colleency
02-19-2010, 06:40 PM
I'm am humbled by Canice's amazing cheese wisdom!

little_bopeep
02-19-2010, 07:13 PM
I've got it!!!

The Fontina Czarina. Eh? Eh??

TieKitty
02-19-2010, 08:02 PM
And here I thought Canice was only the Queen of Soups!;) Now we know she is multi-talented. What else are you hiding?:p

Canice
02-19-2010, 08:23 PM
That's it, sistah! Soup and cheese :p

However, if you want to come by for lunch, I'll give you a big bowl of home made soup, delicious bread, and some nice cheeses.

oct2189
02-19-2010, 08:25 PM
That's it, sistah! Soup and cheese :p

However, if you want to come by for lunch, I'll give you a big bowl of home made soup, delicious bread, and some nice cheeses.
You're too modest - have you forgotten your savvy of Mac and Cheese?:rolleyes:

TieKitty
02-19-2010, 08:45 PM
That's it, sistah! Soup and cheese :p

However, if you want to come by for lunch, I'll give you a big bowl of home made soup, delicious bread, and some nice cheeses.

LOL. I'm almost tempted to fly to San Francisco just to take you up on that invitation. I'm sure lunch would be outstanding!

kcmo727
02-20-2010, 04:52 PM
I'm back with a run down of my cheese tray -- it was a big hit! I am not sure if I did a good job combining cheeses but this is something I would like to get better at.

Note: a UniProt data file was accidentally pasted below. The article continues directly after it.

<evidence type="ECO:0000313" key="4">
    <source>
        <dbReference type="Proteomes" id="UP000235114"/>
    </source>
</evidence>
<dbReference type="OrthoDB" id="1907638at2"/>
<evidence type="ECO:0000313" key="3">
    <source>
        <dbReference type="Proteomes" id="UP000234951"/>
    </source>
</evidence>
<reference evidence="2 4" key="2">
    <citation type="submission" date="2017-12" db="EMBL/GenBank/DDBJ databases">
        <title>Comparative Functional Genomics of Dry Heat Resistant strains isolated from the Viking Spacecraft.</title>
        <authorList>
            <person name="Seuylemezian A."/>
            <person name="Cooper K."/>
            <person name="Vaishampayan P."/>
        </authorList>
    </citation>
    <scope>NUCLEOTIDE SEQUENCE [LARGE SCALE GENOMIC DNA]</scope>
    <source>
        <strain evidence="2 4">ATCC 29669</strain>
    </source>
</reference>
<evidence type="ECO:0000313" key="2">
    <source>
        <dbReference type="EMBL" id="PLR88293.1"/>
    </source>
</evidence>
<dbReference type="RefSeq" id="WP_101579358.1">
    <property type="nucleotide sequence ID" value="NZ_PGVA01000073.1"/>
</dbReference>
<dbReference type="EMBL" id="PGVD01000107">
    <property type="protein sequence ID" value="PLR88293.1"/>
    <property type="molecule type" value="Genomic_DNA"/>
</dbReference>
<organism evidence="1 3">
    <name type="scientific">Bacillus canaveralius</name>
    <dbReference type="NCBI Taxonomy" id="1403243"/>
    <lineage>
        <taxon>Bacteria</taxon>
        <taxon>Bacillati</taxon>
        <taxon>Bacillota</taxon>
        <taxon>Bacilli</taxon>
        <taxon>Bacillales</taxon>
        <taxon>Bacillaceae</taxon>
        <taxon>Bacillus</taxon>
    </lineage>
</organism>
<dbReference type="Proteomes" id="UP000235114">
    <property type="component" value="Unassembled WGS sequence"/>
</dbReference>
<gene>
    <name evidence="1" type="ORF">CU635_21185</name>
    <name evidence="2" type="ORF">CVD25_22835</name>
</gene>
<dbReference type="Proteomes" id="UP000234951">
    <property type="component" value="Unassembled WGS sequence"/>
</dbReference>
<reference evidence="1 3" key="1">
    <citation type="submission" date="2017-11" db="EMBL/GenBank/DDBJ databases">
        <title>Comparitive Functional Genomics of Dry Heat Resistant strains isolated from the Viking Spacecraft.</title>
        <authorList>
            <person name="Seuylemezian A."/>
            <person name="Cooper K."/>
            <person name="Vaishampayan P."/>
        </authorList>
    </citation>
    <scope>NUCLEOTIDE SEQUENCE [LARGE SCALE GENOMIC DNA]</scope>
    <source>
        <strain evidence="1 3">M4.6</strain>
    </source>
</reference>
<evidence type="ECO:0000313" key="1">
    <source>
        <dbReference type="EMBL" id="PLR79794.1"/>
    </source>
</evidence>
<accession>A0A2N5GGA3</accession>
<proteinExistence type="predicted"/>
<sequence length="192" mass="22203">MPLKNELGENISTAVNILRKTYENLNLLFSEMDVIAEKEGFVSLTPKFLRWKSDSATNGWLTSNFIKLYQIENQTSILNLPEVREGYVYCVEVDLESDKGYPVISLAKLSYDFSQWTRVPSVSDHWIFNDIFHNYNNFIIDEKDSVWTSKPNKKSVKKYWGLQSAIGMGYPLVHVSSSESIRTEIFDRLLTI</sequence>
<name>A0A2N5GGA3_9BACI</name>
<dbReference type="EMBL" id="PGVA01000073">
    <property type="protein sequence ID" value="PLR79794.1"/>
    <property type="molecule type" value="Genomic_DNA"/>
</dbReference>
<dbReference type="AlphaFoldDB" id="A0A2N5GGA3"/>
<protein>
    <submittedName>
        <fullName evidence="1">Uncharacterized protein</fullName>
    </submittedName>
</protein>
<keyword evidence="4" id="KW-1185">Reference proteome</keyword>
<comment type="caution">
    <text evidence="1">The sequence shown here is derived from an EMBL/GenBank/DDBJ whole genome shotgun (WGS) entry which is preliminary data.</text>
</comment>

WF was out of Humboldt Fog so I bought a goat cheese called "Blue Haze" that has little flecks of lavender and rosemary -- it was mild but so delicious. I put a jar of fig spread with it and the combo was excellent. The other cheeses were brie and Red Leicester, a cheddar from England. My other accompaniments were Marcona almonds, grapes, Butterscotch pears and slices of baguette. I skipped the honey, but maybe next time I will give it a try.

I had great fun putting it together and I so appreciate all the advice, especially from Canice. Thanks again!!

ADM
02-20-2010, 06:45 PM
I tried to be clever and think of the name of a cheese that rhymes with queen, but I came up empty. I'll keep working on it

Green? aka Moon Cheese. :D

Canice
02-20-2010, 06:50 PM
Yay! I'm so glad it worked out and was such a hit!
I tossed out Humboldt Fog as an example, but I actually prefer the Purple Haze - lavender and fennel pollen! I just brought some to a friend's house a few weeks ago :)

I was looking for Red Leicester for AGES for a recipe from an English cookbook, and I don't know that I ever found it, so it seems you got one that's a little unusual.

Glad I could help.

kcmo727
02-22-2010, 08:56 AM
I was looking for Red Leicester for AGES for a recipe from an English cookbook, and I don't know that I ever found it, so it seems you got one that's a little unusual.





Hey Canice,

I just checked the label on that cheese b/c it seemed weird to me that I could find something in Kansas City that you couldn't track down in SF, and the cheese is actually a blend of Red Leicester and other English cheeses: Derby and Cheddar. The brand name is Ilchester. It was really good but I will keep a lookout for an actual RL, would love to try it. Thanks again!